Honestly, your skills are mostly notable for what you DON'T have. First, you've got maxed Search but only a token amount of Disable Device. I agree that if you're going to choose one or the other, it's better to find a trap that you have to then cleverly find a way around than it is to be able to disable traps that you can't find, but it still strikes me as an odd choice. You're also pretty stealthy (I'd have loved to have seen HiPS somewhere, but I understand that getting HiPS is sometimes costly), but you don't have enough in the perceptive skills to do as much scouting as one might expect. Your party role is actually a little bit unclear, now that I take a hard look at it. You aren't really a scout; you aren't a full dungeon-monkey with Disable Device and Open Lock and all that weird stuff (yeah, yeah, DD obsoletes OL, but you don't have more than a token amount of either); you've got Social Intuition, but you don't have high CHA and you don't have maxed totals in any of the face skills, leaving your numbers just a little behind the curve (enough that I don't think of you as being a primary face). So, um, what is your role in the party, now that I look at you? It's also worth mentioning that trapfinding is more valuable early on simply because skills have more primacy early on, but I recognize that there's a catch-22 when the SI grants trapfinding.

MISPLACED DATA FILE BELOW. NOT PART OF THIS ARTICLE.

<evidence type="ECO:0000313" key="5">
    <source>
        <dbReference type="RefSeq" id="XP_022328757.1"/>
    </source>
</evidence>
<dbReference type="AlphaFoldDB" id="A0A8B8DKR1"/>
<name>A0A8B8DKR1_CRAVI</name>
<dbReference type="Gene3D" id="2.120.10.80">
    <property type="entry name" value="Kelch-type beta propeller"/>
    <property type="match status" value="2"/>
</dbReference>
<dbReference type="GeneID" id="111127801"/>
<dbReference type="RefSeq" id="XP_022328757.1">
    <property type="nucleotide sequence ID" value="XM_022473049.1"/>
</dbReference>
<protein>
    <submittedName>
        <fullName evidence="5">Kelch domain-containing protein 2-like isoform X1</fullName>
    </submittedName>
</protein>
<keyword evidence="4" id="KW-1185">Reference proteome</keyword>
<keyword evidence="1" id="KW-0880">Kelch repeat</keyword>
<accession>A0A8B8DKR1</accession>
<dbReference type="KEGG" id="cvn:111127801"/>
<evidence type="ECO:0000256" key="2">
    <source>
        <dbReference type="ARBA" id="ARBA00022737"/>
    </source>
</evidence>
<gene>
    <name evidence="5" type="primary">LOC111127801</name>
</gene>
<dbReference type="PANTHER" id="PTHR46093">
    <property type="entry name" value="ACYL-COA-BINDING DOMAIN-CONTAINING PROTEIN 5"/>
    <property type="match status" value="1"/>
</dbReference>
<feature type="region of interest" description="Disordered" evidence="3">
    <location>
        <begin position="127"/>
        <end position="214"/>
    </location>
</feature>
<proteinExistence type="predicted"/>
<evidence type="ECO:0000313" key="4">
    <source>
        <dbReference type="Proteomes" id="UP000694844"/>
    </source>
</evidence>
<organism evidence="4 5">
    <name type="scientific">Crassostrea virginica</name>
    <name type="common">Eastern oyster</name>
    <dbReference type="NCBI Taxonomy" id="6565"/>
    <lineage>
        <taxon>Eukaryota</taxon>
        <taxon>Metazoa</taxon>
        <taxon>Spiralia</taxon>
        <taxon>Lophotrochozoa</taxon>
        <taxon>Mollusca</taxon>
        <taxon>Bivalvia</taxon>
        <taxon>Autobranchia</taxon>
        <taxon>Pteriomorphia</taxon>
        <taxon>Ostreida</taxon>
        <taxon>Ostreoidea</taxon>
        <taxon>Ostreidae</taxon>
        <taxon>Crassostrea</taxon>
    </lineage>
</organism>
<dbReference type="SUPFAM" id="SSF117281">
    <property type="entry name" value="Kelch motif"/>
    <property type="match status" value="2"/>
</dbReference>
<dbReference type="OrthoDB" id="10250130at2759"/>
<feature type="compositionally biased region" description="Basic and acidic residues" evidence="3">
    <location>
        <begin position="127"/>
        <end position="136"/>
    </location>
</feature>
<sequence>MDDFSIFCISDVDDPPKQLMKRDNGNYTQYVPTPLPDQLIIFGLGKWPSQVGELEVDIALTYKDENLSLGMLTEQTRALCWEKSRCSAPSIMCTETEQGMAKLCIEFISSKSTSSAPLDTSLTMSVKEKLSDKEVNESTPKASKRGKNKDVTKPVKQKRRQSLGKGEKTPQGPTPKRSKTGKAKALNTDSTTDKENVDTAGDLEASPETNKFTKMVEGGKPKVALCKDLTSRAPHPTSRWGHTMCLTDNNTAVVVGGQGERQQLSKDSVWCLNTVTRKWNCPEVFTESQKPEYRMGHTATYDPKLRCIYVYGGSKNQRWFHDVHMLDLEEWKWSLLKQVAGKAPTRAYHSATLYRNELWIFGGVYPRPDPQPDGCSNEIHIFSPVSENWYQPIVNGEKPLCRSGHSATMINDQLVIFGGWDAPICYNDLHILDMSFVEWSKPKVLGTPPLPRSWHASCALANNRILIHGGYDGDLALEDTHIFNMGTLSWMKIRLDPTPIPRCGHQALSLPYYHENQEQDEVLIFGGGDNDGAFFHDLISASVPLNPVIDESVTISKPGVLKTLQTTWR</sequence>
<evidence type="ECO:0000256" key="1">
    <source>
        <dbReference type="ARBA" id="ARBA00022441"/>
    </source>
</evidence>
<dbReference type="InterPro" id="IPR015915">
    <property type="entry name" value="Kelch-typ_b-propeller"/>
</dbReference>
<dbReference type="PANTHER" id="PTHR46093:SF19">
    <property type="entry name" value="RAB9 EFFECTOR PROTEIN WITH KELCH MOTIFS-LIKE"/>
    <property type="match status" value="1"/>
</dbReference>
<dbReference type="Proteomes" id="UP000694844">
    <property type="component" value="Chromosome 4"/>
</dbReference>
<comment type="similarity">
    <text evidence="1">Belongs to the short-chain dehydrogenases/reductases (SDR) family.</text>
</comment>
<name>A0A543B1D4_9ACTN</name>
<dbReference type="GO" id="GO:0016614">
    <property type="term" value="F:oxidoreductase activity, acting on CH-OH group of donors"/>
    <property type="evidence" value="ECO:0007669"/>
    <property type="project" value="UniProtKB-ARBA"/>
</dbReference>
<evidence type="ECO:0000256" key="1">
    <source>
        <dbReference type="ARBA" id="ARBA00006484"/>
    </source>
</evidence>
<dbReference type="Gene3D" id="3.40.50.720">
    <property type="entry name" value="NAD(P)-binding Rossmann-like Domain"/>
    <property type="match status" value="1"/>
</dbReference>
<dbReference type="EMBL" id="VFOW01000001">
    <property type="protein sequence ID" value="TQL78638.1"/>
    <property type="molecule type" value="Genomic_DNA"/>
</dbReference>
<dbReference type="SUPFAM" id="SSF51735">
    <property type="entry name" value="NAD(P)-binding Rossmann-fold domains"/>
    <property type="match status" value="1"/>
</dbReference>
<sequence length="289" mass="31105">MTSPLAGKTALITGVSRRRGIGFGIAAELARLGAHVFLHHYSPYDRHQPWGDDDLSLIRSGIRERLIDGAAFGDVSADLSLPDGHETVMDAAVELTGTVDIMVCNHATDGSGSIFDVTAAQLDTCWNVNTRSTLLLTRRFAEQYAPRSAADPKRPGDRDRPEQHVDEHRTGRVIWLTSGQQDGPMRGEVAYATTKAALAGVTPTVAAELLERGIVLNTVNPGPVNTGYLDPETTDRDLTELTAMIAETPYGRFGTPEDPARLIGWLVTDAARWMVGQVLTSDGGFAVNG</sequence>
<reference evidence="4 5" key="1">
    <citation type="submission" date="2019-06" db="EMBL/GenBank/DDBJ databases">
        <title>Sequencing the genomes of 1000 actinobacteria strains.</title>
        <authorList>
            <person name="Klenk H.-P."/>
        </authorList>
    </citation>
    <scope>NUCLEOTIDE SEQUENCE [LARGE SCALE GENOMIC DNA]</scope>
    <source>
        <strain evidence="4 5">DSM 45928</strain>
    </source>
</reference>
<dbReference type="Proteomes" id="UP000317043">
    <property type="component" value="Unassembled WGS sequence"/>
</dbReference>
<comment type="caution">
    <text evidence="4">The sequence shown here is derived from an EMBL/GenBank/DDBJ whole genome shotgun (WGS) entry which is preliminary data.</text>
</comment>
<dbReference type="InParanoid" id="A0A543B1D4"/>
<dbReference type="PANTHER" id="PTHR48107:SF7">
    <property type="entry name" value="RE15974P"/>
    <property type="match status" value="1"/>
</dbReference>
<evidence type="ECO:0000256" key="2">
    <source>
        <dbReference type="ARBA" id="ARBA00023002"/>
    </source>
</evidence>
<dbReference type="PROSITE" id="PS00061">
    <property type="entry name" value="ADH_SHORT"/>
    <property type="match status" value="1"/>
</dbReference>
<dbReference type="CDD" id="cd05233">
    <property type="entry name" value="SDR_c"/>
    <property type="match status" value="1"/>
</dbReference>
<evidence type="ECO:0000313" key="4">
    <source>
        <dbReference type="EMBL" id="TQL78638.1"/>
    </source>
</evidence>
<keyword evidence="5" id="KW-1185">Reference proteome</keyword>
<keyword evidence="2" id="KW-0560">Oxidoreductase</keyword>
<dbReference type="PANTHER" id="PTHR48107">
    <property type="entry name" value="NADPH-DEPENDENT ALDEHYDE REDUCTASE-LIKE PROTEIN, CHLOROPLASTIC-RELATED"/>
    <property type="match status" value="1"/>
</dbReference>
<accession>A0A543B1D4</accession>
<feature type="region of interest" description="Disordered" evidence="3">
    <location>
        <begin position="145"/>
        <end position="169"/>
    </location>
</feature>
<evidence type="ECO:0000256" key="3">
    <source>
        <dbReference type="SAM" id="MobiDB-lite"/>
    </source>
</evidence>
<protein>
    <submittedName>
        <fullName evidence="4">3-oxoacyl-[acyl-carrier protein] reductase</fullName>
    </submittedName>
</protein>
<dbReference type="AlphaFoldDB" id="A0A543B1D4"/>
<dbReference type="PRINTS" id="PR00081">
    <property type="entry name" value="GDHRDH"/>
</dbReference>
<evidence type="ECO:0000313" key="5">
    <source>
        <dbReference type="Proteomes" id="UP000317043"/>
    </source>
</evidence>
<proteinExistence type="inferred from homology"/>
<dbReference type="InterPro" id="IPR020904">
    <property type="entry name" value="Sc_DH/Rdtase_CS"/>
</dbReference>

Overall, you're a semi-handy character with one major ace in the hole when you get Shivering Touch, but you have basically zero offense other than ST, you have enough weird gaps in your skill list that you aren't really any of the traditional stripes of skillmonkey, and you spend an awful lot of feat space building up for tricks that, if they even work at all (which isn't guaranteed), don't work that great until fairly late in the game. You look better on the surface than you do following deep scrutiny. (Which I suppose is slightly thematically appropriate for a Changeling, but that's unlikely to be what you were going for, no?) I think this earns a score of about 2. Not rock-bottom (mostly because Recaster is used really well), but notably below average. You'd have scored higher with more focus on your skills, with more juice per day, or with better basic offense.
Dutiful Guardian isn't a Fighter bonus feat. Constant Guardian is and that's fine, but Dutiful Guardian isn't. Yes, this is stupid. No, you're still not legal. That's not good. Especially since it doesn't look like we could make you legal but just rearranging the order of things. No bueno.
Legality baseline: Your skills appear to be legal (I love Able Learner). You appear to meet all of your prereqs. I don't see too many questionable rules interpretations. So Dutiful Guardian seems to be the only illegal element.